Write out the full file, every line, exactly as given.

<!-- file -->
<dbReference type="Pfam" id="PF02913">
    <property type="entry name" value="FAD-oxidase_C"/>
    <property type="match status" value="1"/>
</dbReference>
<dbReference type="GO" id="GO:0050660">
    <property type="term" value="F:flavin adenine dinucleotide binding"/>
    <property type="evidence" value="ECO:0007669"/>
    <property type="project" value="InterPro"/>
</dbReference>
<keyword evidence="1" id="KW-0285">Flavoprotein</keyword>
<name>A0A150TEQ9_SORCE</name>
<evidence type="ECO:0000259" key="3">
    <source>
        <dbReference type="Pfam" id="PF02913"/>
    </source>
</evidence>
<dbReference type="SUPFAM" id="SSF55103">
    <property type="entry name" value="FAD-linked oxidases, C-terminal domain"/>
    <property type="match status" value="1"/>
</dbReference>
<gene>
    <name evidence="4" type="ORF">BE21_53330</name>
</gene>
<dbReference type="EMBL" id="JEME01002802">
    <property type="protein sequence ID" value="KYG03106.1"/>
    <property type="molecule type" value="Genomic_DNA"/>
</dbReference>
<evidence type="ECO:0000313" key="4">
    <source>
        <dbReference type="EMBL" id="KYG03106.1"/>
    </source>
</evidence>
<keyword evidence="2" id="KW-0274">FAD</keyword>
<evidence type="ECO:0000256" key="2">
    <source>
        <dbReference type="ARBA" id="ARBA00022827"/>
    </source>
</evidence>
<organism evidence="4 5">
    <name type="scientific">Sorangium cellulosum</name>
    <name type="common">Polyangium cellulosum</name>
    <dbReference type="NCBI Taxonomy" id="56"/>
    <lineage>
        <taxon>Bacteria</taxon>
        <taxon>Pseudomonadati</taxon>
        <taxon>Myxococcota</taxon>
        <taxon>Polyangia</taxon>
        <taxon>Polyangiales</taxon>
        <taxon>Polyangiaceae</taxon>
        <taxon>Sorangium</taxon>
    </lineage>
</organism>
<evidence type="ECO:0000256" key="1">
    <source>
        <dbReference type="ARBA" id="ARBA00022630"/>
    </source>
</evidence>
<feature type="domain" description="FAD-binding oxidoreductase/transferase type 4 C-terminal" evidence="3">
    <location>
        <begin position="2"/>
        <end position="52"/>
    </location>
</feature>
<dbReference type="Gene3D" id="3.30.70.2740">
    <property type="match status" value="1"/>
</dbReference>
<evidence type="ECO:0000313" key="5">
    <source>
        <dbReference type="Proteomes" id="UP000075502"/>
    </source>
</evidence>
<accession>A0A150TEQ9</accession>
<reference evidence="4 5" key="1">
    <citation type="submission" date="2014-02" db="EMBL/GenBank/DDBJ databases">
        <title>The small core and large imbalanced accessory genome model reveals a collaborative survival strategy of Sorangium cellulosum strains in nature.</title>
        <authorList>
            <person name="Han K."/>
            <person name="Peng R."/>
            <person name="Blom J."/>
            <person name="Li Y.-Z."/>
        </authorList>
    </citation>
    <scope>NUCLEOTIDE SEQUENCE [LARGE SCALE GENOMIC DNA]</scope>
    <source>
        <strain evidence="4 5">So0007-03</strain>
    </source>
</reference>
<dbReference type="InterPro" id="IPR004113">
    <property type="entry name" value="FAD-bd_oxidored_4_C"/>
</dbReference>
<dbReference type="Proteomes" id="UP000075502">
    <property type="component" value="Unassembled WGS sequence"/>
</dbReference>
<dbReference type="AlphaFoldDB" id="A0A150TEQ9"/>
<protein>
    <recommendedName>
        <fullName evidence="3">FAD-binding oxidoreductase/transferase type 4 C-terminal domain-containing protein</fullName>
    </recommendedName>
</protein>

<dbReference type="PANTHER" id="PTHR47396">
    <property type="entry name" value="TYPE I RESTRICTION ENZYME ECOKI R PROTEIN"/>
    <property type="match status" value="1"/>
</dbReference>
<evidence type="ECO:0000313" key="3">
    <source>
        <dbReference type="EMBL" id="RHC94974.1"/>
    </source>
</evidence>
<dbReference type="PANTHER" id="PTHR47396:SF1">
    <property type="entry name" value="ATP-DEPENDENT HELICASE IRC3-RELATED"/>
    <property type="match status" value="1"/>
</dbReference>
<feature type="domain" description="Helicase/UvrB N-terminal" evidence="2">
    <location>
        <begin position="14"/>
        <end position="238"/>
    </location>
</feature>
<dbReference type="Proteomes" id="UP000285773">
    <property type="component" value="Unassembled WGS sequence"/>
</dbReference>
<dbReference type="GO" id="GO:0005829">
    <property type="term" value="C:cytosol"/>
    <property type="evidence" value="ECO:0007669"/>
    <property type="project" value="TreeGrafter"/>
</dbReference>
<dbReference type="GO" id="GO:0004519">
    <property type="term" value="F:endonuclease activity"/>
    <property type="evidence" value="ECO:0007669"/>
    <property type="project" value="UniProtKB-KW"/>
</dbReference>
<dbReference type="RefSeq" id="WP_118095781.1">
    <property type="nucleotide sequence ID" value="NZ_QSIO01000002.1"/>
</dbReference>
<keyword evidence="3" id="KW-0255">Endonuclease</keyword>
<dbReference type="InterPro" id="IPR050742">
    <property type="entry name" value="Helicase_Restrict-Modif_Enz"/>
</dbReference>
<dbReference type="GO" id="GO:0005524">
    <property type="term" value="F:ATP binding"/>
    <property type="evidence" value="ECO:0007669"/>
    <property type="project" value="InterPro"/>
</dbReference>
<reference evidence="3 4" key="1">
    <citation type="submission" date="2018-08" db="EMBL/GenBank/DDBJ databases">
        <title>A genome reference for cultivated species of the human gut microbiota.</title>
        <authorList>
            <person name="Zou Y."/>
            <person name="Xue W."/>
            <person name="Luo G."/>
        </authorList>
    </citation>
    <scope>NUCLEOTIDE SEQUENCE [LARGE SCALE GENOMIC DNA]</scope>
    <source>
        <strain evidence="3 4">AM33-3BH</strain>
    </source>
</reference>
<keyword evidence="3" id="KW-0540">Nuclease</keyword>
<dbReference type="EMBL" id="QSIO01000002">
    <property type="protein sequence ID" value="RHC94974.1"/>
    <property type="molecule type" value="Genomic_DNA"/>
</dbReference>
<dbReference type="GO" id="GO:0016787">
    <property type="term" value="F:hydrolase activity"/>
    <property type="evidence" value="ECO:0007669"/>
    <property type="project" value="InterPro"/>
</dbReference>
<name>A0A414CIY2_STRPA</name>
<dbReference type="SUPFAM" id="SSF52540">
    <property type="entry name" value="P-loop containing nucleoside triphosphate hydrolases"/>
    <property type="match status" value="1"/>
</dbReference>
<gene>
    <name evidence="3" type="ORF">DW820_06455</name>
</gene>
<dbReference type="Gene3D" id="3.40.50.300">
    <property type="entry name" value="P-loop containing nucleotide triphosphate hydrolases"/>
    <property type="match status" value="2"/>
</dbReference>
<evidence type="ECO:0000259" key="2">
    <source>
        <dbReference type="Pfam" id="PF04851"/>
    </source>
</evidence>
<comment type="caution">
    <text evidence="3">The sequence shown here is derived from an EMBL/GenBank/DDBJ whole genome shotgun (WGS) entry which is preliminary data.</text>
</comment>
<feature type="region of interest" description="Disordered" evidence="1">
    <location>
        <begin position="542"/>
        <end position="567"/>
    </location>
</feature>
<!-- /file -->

<dbReference type="Pfam" id="PF02913">
    <property type="entry name" value="FAD-oxidase_C"/>
    <property type="match status" value="1"/>
</dbReference>
<dbReference type="GO" id="GO:0050660">
    <property type="term" value="F:flavin adenine dinucleotide binding"/>
    <property type="evidence" value="ECO:0007669"/>
    <property type="project" value="InterPro"/>
</dbReference>
<keyword evidence="1" id="KW-0285">Flavoprotein</keyword>
<name>A0A150TEQ9_SORCE</name>
<evidence type="ECO:0000259" key="3">
    <source>
        <dbReference type="Pfam" id="PF02913"/>
    </source>
</evidence>
<dbReference type="SUPFAM" id="SSF55103">
    <property type="entry name" value="FAD-linked oxidases, C-terminal domain"/>
    <property type="match status" value="1"/>
</dbReference>
<gene>
    <name evidence="4" type="ORF">BE21_53330</name>
</gene>
<dbReference type="EMBL" id="JEME01002802">
    <property type="protein sequence ID" value="KYG03106.1"/>
    <property type="molecule type" value="Genomic_DNA"/>
</dbReference>
<evidence type="ECO:0000313" key="4">
    <source>
        <dbReference type="EMBL" id="KYG03106.1"/>
    </source>
</evidence>
<keyword evidence="2" id="KW-0274">FAD</keyword>
<evidence type="ECO:0000256" key="2">
    <source>
        <dbReference type="ARBA" id="ARBA00022827"/>
    </source>
</evidence>
<organism evidence="4 5">
    <name type="scientific">Sorangium cellulosum</name>
    <name type="common">Polyangium cellulosum</name>
    <dbReference type="NCBI Taxonomy" id="56"/>
    <lineage>
        <taxon>Bacteria</taxon>
        <taxon>Pseudomonadati</taxon>
        <taxon>Myxococcota</taxon>
        <taxon>Polyangia</taxon>
        <taxon>Polyangiales</taxon>
        <taxon>Polyangiaceae</taxon>
        <taxon>Sorangium</taxon>
    </lineage>
</organism>
<evidence type="ECO:0000256" key="1">
    <source>
        <dbReference type="ARBA" id="ARBA00022630"/>
    </source>
</evidence>
<feature type="domain" description="FAD-binding oxidoreductase/transferase type 4 C-terminal" evidence="3">
    <location>
        <begin position="2"/>
        <end position="52"/>
    </location>
</feature>
<dbReference type="Gene3D" id="3.30.70.2740">
    <property type="match status" value="1"/>
</dbReference>
<evidence type="ECO:0000313" key="5">
    <source>
        <dbReference type="Proteomes" id="UP000075502"/>
    </source>
</evidence>
<accession>A0A150TEQ9</accession>
<reference evidence="4 5" key="1">
    <citation type="submission" date="2014-02" db="EMBL/GenBank/DDBJ databases">
        <title>The small core and large imbalanced accessory genome model reveals a collaborative survival strategy of Sorangium cellulosum strains in nature.</title>
        <authorList>
            <person name="Han K."/>
            <person name="Peng R."/>
            <person name="Blom J."/>
            <person name="Li Y.-Z."/>
        </authorList>
    </citation>
    <scope>NUCLEOTIDE SEQUENCE [LARGE SCALE GENOMIC DNA]</scope>
    <source>
        <strain evidence="4 5">So0007-03</strain>
    </source>
</reference>
<dbReference type="InterPro" id="IPR004113">
    <property type="entry name" value="FAD-bd_oxidored_4_C"/>
</dbReference>
<dbReference type="Proteomes" id="UP000075502">
    <property type="component" value="Unassembled WGS sequence"/>
</dbReference>
<dbReference type="AlphaFoldDB" id="A0A150TEQ9"/>
<protein>
    <recommendedName>
        <fullName evidence="3">FAD-binding oxidoreductase/transferase type 4 C-terminal domain-containing protein</fullName>
    </recommendedName>
</protein>

<dbReference type="PANTHER" id="PTHR47396">
    <property type="entry name" value="TYPE I RESTRICTION ENZYME ECOKI R PROTEIN"/>
    <property type="match status" value="1"/>
</dbReference>
<evidence type="ECO:0000313" key="3">
    <source>
        <dbReference type="EMBL" id="RHC94974.1"/>
    </source>
</evidence>
<dbReference type="PANTHER" id="PTHR47396:SF1">
    <property type="entry name" value="ATP-DEPENDENT HELICASE IRC3-RELATED"/>
    <property type="match status" value="1"/>
</dbReference>
<feature type="domain" description="Helicase/UvrB N-terminal" evidence="2">
    <location>
        <begin position="14"/>
        <end position="238"/>
    </location>
</feature>
<dbReference type="Proteomes" id="UP000285773">
    <property type="component" value="Unassembled WGS sequence"/>
</dbReference>
<dbReference type="GO" id="GO:0005829">
    <property type="term" value="C:cytosol"/>
    <property type="evidence" value="ECO:0007669"/>
    <property type="project" value="TreeGrafter"/>
</dbReference>
<dbReference type="GO" id="GO:0004519">
    <property type="term" value="F:endonuclease activity"/>
    <property type="evidence" value="ECO:0007669"/>
    <property type="project" value="UniProtKB-KW"/>
</dbReference>
<dbReference type="RefSeq" id="WP_118095781.1">
    <property type="nucleotide sequence ID" value="NZ_QSIO01000002.1"/>
</dbReference>
<keyword evidence="3" id="KW-0255">Endonuclease</keyword>
<dbReference type="InterPro" id="IPR050742">
    <property type="entry name" value="Helicase_Restrict-Modif_Enz"/>
</dbReference>
<dbReference type="GO" id="GO:0005524">
    <property type="term" value="F:ATP binding"/>
    <property type="evidence" value="ECO:0007669"/>
    <property type="project" value="InterPro"/>
</dbReference>
<reference evidence="3 4" key="1">
    <citation type="submission" date="2018-08" db="EMBL/GenBank/DDBJ databases">
        <title>A genome reference for cultivated species of the human gut microbiota.</title>
        <authorList>
            <person name="Zou Y."/>
            <person name="Xue W."/>
            <person name="Luo G."/>
        </authorList>
    </citation>
    <scope>NUCLEOTIDE SEQUENCE [LARGE SCALE GENOMIC DNA]</scope>
    <source>
        <strain evidence="3 4">AM33-3BH</strain>
    </source>
</reference>
<keyword evidence="3" id="KW-0540">Nuclease</keyword>
<dbReference type="EMBL" id="QSIO01000002">
    <property type="protein sequence ID" value="RHC94974.1"/>
    <property type="molecule type" value="Genomic_DNA"/>
</dbReference>
<dbReference type="GO" id="GO:0016787">
    <property type="term" value="F:hydrolase activity"/>
    <property type="evidence" value="ECO:0007669"/>
    <property type="project" value="InterPro"/>
</dbReference>
<name>A0A414CIY2_STRPA</name>
<dbReference type="SUPFAM" id="SSF52540">
    <property type="entry name" value="P-loop containing nucleoside triphosphate hydrolases"/>
    <property type="match status" value="1"/>
</dbReference>
<gene>
    <name evidence="3" type="ORF">DW820_06455</name>
</gene>
<dbReference type="Gene3D" id="3.40.50.300">
    <property type="entry name" value="P-loop containing nucleotide triphosphate hydrolases"/>
    <property type="match status" value="2"/>
</dbReference>
<evidence type="ECO:0000259" key="2">
    <source>
        <dbReference type="Pfam" id="PF04851"/>
    </source>
</evidence>
<comment type="caution">
    <text evidence="3">The sequence shown here is derived from an EMBL/GenBank/DDBJ whole genome shotgun (WGS) entry which is preliminary data.</text>
</comment>
<feature type="region of interest" description="Disordered" evidence="1">
    <location>
        <begin position="542"/>
        <end position="567"/>
    </location>
</feature>